These captures are fun for the most part – when they work correctly – but the reliance on augmented reality as well as the Vita’s touch controls led to our quarry escaping on a number of occasions when they decided not to play well together. There were also a number of times where we failed because the game wanted us to follow an Invizimal through a physical wall or where the instructions for a minigame were less than clear, leaving us to rely on luck or trial and error in order to progress. However, the most annoying thing about this is that when you fail, you'll be sent all the way back to the beginning of the capture process, and there were a number of times where we kept having to hunt for the same creature over and over again in order to get back to the minigame that initially gave us trouble.
Fortunately, the real time arena battles are much more enjoyable, and serve as the main route for levelling up your monsters. With every win, you’ll accumulate experience points based upon the difficulty, and as you gain levels, your monster will get more and more formidable. At first, these battles seem quite straight forward as you stand toe-to-toe with another Invizimal trading blows until one of you gets knocked out. But a few battles in, things get tougher. The direct approach soon leads to defeat after defeat, with it becoming very clear that more strategy is required.
Not only do your attacks and abilities have their own cool down timers, but they also use stamina. Fire all of your abilities off too quickly, and your Invizimal will become exhausted, putting you on the defensive with no option but to try and block or dodge incoming attacks. This makes some tussles back-and-forth affairs where you’ll need to hang back looking for just the right opening to get your hits in, while trying to minimise your vulnerability to counter attacks. In addition to these charged strikes, single use items and multi-opponent battles all ramp up the complexity, meaning that there’s ultimately a lot to take into account before unleashing your animals into the arena. You can bypass the more complex aspects of the combat by grinding experience from easier battles, but this takes a lot more time and you’ll miss out on the best aspects of the monster-on-monster warfare.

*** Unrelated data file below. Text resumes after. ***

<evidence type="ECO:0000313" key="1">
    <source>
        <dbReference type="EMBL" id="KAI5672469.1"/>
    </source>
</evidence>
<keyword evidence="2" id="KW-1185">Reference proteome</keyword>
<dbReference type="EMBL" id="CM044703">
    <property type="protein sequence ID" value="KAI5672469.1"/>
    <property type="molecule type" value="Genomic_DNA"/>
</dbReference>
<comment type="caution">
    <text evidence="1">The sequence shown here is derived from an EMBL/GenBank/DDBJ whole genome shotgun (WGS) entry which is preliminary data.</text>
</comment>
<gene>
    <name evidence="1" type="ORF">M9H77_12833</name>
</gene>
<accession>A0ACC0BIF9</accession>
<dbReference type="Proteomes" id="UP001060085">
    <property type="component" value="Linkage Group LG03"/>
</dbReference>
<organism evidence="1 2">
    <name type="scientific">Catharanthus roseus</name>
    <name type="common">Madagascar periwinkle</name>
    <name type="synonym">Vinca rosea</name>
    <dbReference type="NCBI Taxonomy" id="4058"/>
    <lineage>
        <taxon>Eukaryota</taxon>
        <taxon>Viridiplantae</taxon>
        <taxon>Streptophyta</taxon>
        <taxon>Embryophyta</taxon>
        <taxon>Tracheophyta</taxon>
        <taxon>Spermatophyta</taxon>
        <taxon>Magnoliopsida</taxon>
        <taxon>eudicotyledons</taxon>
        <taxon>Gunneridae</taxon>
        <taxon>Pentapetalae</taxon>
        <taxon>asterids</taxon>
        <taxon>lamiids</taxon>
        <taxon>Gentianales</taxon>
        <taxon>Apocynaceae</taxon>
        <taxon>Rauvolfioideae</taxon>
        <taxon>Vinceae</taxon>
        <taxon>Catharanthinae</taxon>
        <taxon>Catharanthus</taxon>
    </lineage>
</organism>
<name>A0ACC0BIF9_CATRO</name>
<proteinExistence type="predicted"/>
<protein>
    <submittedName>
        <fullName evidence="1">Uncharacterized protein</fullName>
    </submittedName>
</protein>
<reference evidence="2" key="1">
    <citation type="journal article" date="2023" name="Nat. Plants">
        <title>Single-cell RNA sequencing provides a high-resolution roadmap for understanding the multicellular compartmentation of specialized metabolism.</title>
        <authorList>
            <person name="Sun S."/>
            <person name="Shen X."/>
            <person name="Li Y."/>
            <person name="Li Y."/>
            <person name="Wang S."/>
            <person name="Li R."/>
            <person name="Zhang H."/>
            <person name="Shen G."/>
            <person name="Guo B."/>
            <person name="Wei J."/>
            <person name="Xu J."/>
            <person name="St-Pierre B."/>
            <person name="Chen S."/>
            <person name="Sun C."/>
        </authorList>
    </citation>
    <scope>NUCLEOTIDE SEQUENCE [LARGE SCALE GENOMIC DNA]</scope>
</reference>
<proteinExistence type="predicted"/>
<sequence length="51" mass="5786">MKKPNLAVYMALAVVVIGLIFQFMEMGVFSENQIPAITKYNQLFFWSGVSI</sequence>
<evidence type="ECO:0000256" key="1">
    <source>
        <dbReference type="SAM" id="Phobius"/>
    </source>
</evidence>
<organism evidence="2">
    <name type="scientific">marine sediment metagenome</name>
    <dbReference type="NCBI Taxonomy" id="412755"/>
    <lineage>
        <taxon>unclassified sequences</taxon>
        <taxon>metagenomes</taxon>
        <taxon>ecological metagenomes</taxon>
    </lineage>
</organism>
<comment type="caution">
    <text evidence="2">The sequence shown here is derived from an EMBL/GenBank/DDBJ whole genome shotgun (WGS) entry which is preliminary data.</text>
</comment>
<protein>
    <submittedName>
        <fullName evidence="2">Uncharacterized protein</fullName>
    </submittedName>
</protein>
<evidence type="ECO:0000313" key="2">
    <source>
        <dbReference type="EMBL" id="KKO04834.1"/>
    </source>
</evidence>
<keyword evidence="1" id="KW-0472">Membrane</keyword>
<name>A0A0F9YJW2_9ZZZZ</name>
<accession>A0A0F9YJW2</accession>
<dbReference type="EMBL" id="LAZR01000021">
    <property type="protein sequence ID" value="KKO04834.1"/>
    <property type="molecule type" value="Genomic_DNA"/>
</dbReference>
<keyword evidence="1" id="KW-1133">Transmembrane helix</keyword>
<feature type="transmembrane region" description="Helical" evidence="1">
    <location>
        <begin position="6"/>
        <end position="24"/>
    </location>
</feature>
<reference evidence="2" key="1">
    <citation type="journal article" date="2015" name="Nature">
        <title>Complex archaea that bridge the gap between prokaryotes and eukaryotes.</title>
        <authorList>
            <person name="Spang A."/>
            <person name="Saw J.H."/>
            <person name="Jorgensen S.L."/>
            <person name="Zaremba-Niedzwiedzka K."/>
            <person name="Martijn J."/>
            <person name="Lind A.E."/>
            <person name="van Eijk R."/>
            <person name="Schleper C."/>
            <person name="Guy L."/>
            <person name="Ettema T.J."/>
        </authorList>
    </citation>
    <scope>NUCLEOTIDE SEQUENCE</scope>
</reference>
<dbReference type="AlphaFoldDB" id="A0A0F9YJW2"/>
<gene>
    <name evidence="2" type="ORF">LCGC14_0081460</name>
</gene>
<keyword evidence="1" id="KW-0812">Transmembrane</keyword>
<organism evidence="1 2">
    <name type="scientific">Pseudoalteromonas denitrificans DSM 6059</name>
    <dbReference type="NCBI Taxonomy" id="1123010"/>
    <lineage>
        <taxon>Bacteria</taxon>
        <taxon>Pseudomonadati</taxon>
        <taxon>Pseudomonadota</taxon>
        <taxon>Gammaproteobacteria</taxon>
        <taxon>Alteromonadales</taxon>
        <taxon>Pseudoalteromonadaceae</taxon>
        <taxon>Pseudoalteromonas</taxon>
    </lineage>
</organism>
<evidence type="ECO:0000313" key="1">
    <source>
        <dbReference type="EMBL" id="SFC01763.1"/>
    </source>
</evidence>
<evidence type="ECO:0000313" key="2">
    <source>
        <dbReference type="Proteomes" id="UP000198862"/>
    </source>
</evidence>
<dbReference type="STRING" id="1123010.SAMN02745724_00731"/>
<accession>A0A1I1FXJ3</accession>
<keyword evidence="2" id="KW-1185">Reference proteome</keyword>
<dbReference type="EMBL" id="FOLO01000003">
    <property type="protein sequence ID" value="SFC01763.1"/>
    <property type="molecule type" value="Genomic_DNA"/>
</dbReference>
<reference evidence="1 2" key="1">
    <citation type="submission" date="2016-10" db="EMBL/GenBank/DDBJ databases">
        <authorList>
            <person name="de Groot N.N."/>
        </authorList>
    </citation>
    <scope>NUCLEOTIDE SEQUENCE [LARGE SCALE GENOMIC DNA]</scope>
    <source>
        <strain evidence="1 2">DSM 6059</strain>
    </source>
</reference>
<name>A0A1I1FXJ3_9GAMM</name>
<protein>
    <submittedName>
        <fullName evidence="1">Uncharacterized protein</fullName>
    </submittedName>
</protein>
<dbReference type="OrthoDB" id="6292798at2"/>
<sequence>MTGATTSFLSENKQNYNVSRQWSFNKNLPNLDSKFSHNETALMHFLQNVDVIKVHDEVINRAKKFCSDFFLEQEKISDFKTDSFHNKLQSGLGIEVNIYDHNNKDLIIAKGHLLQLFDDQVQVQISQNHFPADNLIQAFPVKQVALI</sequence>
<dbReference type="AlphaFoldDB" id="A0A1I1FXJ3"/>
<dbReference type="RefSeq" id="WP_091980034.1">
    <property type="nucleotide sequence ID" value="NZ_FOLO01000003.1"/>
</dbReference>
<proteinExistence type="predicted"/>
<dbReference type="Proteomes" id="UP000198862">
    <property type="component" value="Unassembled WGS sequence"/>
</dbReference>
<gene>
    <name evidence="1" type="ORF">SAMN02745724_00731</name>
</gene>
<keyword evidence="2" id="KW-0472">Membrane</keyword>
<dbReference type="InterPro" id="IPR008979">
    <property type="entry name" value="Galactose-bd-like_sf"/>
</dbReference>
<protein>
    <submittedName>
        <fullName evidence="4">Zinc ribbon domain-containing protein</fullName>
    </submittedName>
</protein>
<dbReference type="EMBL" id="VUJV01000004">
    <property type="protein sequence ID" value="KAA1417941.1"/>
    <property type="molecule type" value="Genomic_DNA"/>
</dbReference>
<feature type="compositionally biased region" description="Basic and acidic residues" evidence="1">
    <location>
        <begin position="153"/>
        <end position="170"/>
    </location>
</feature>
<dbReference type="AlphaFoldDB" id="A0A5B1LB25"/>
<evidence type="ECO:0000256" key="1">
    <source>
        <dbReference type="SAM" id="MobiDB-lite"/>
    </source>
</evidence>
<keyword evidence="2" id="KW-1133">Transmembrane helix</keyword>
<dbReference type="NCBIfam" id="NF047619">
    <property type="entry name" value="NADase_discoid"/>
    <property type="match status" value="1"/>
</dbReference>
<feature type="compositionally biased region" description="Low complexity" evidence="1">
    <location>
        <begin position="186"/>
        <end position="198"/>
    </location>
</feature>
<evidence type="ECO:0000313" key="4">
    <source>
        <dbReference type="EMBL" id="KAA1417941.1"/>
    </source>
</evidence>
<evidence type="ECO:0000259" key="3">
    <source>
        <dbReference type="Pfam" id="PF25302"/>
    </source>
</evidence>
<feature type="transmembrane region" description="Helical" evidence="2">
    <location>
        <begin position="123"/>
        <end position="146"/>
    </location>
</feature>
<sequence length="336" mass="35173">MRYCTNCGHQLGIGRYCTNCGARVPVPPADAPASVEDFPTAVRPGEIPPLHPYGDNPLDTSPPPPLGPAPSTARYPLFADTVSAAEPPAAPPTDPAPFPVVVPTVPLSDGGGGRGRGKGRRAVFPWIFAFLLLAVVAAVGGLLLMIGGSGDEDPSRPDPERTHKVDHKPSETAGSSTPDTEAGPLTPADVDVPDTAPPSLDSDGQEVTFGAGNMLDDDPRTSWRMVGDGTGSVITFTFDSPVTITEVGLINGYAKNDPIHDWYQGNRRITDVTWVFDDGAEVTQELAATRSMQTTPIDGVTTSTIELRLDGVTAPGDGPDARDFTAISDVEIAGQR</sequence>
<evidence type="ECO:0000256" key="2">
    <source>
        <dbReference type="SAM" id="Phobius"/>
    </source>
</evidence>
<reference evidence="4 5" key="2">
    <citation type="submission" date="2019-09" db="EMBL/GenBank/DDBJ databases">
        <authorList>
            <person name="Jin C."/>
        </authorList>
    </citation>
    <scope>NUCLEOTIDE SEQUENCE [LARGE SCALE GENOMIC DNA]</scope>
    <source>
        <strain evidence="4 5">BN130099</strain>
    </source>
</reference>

By the time that you’ve completed the story mode and become a veteran of the arena tournaments, you’re likely to have only accumulated about half of the Invizimals available, and there’s a significant amount of work involved should you want to fill out your stable – especially if you’re going to take them all to the level cap. It’s a real shame, then, that by the time you’ll have reached this point, you’ll have seen pretty much everything that the experience has to offer, with the only way to level your beasties being to return to the battle arena over and over again, eking out experience in depressingly small increments.
Should you want to see how your beasts fare against other trainers, you can compete via local and online multiplayer, testing not only their brute strength but also your own skills. Before you do this, though, it’s best to make sure that you have some very high level companions at your disposal, as you’ll come across numerous players with super strong creatures that’ll pound you into the ground if you’re not prepared. This, as you can imagine, isn’t the most enjoyable experience. Unfortunately, while we never had any trouble finding people to battle online, the prevalence of high level players shows that there’s either a complete lack of matchmaking, or a very low player population.
Despite the well put together cut-scenes and the brilliant use of Brian Blessed, the finicky augmented reality and less than precise touch controls will seriously impede your enjoyment of Invizimals: The Alliance. However, if you do have the patience to push past these problems, you’ll find a surprisingly deep real-time battle system that’s also rather enjoyable. It's just a real shame, then, that once you’re done with the story, there’s not much more to see unless you've got the urge to catch 'em all or run with the big dogs online.
My favourite Invizimal is Toxitoad.
What a guy!
It actually looks pretty good. If I were a younger player I'd go for it. But instead I have a mortgage and worries.
may pick it up I enjoyed the PSP games (Played 1 and 2 didn't get around to buying 3) also now that Combat isn't tern-based makes me more interested.